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Wednesday, February 8, 2012

Rose Pruning

Despite the lovely warm, dry weather the winter pruning must be done! Especially in mild years when plants are fooled by lack of cold and just keep growing and growing and growing. In the pictures above I have some before and afters of Roses trimmed and untrimmed (also note the poor staking of the tree rose- please use large.metal stakes when planting or this will happen to yours). Anyway the idea of doing winter pruning is to maintain good structure in the plants, prepare for the flowers and new growth in the spring and to prune out any dead or diseased wood also any crossoing branches (this is not always possible).
When pruning Roses always wear leather gloves preferably Rose gloves that have cuffs that cover your wrists and forearms too.  After many, many scratches and abrasions I finally have learned to always where my gloves. 
I don't really like to prune back into the old wood (branches with old bark and main trunk) so I try to keep up with the pruning each year so this doesn't become neccesary.  Roses are fairly forgiving though so a few wrong cuts aren't usually a disaster.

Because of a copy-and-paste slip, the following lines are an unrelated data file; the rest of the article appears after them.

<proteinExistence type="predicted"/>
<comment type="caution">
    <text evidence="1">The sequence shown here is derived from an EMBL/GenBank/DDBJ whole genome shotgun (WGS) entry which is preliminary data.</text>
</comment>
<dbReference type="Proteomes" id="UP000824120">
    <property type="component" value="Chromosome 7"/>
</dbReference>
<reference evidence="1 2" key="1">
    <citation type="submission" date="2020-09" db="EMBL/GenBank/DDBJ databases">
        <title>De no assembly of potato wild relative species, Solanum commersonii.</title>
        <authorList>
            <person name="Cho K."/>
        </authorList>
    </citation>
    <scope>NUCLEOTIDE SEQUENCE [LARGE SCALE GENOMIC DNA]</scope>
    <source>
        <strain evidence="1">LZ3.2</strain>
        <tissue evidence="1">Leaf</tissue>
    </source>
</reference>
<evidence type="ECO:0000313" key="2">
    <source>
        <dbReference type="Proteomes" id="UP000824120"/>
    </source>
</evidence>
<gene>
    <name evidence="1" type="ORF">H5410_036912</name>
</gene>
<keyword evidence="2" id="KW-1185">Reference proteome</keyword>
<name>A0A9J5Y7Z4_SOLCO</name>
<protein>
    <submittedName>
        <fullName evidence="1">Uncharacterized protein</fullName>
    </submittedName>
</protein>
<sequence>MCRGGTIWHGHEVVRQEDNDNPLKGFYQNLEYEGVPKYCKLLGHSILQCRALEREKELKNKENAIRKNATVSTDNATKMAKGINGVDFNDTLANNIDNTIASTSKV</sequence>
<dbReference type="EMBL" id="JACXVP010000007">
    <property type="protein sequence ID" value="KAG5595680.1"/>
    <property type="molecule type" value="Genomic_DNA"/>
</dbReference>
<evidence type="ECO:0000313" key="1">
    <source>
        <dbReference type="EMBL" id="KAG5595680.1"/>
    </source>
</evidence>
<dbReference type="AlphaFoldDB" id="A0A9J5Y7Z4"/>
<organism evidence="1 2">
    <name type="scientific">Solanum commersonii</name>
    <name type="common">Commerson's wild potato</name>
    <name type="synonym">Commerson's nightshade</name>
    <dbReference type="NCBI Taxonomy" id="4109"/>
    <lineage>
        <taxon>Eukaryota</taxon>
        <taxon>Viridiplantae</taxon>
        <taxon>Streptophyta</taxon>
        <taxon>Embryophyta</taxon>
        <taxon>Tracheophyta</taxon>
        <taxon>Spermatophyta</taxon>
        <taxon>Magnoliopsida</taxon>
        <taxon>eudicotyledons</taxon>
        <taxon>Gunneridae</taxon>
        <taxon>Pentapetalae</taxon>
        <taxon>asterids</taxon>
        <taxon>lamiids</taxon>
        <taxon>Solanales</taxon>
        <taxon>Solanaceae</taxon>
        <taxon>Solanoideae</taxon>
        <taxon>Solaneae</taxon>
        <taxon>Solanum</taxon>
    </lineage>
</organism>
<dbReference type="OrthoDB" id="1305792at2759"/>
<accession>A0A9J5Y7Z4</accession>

Start by pruning out the current years growth cutting back the green wood just above an active bud (one that is plump and not dead looking). I like to leave 2 active buds along the branches so as the Rose grows out there will be enough new growth.  Prune out any dead and damaged wood.
The old rule of thumb is not to leave the cut end of a dead branch any longer than 1/4" from the trunk.
As you prune open up the center of the plant so that as the foliage fills in there are not branches crowding the center and creating dark spots and poor air circulation that encourages pests.
As you finish pruning the Rose remove any leaves left on the plant and rake up below to remove diseased leaves that can infect the plant in the coming year.
For diagrams of the pruning see the Sunset pruning book which is very good or attend a class at a local nursery. I am happy to consult with local clients on garden care also.
A little care makes the world of difference in the flower production and health of your garden.
Enjoy and Happy Winter pruning!

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